The first time Braising short ribs was a big step in my culinary education. Braising summed up so much what I loved about cooking: in this case, sear the meat, gently sauté the carrots, onion, shallots and garlic that perfumed the kitchen with their aroma, then give the whole thing a long touching bath in good red wine. .
The ribs I made were from The Balthazar cookbook, and this recipe is a mix of practical time and letting a slow process work its magic, a recipe that has a lot of wiggle room built in and a high wow factor, leaving you with an incredibly tender and decadent dinner.
Basically, a classic long ember is the OG version of a high-end chef’s goal of making a food taste “more like itself”. With the creative flavor searing, with a long bubble of flavorful broth or wine and its own juice, braising does this by default. Your food becomes tender, the cooking liquid becomes a sauce and a parenthesis is carved out of the winter cold.
In the early 2000s, when Balthazar came out, I missed one of his contemporaries, Molly Stevens’ All about braising, which is a shame, because it would have become one of my favorite reference cookbooks much sooner.
The risk of reviewing any cookbook that grows to 20 is that people may have changed the way they eat and cook since arriving. Many of us, myself included, are now eating less meat for environmental, ethical or health reasons. Again All about braising has aged quite well in that regard. To my surprise, 60 of its first hundred pages are devoted to braising vegetables. Prepare yourself, carnivores – I had a good, long time testing in this area.
I started with the first course of the book and immediately started improving my game. This is the kind of five ingredient recipe you think, I know where it’s going, when it takes a pleasantly sudden and intelligent turn. I put a pound of little red potatoes in my Pan essential with olive oil, bring a little broth to their equators, stuffed with garlic and berry and close the lid, letting the little orbs wobble in the moist heat for 20 minutes.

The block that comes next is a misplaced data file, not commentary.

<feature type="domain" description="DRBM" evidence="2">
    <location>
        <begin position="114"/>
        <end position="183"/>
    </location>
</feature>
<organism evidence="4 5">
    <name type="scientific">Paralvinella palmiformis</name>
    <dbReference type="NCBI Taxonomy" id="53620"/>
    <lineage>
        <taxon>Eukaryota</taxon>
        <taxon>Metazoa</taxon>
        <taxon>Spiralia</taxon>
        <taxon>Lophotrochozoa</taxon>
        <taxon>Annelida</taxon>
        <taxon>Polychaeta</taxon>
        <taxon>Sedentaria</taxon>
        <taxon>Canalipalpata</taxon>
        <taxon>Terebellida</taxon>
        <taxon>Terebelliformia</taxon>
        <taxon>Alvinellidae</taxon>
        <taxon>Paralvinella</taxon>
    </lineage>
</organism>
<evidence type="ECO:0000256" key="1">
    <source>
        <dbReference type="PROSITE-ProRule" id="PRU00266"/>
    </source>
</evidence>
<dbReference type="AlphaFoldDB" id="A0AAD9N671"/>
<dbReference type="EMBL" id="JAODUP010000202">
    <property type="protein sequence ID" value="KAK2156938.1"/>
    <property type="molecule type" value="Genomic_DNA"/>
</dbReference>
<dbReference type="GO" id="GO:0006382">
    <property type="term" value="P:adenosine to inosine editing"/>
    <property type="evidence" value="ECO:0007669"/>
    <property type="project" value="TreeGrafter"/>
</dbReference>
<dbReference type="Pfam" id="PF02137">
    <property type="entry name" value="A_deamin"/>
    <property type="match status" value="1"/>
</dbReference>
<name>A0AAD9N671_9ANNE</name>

When they were tender, I took off the lid, turned up the heat and let the sauce bubble in garlic frosting and – voila! – that’s it, potatoes so good I can’t even remember what I served next to them.
The next day I braised escarole and cannellini beans, which I would never have thought of on my own but which makes perfect sense when you grab a bite to eat. There’s no searing here, but the escarole is wilted in a generous amount of sliced garlic and red pepper flakes, then combined with the beans and a little broth, creating a simple yet sophisticated dish. I immediately thought of two ways to eat it: served with a piece of crusty bread for a nice solo lunch or as a dinner for two with a sausage and a glass of wine.
Next came the braised leeks, which I wanted to cook just because the book also had a quiche recipe that used them on the next page, but they turned out to be a thing of their own. Stevens calls leeks “the tallest and most attractive member of the onion family,” as if describing a favorite nephew, and she’s a great in-depth explicator on how to treat them; Pruning and cleaning leeks has two steps in the recipe, a great helper for novices and a good refreshment for more experienced cooks.
Without provocation, my wife Elisabeth declared this quiche “my favorite of your recent braising dishes,” a top slit she clung to for just a few days. My favorite part of this was how Stevens used some leek braising liquid with the eggs and cream for the garnish, the quiche equivalent of a dirty martini.
Even modest celery gets its own braised in the book, cooked with a mixture of shallots, vermouth and finely chopped celery hearts, tops and leaves. Sprinkled at the end with breadcrumbs and Gruyere, it’s like a magic coin trick, making a pretty side dish out of ingredients in a nearly empty fridge.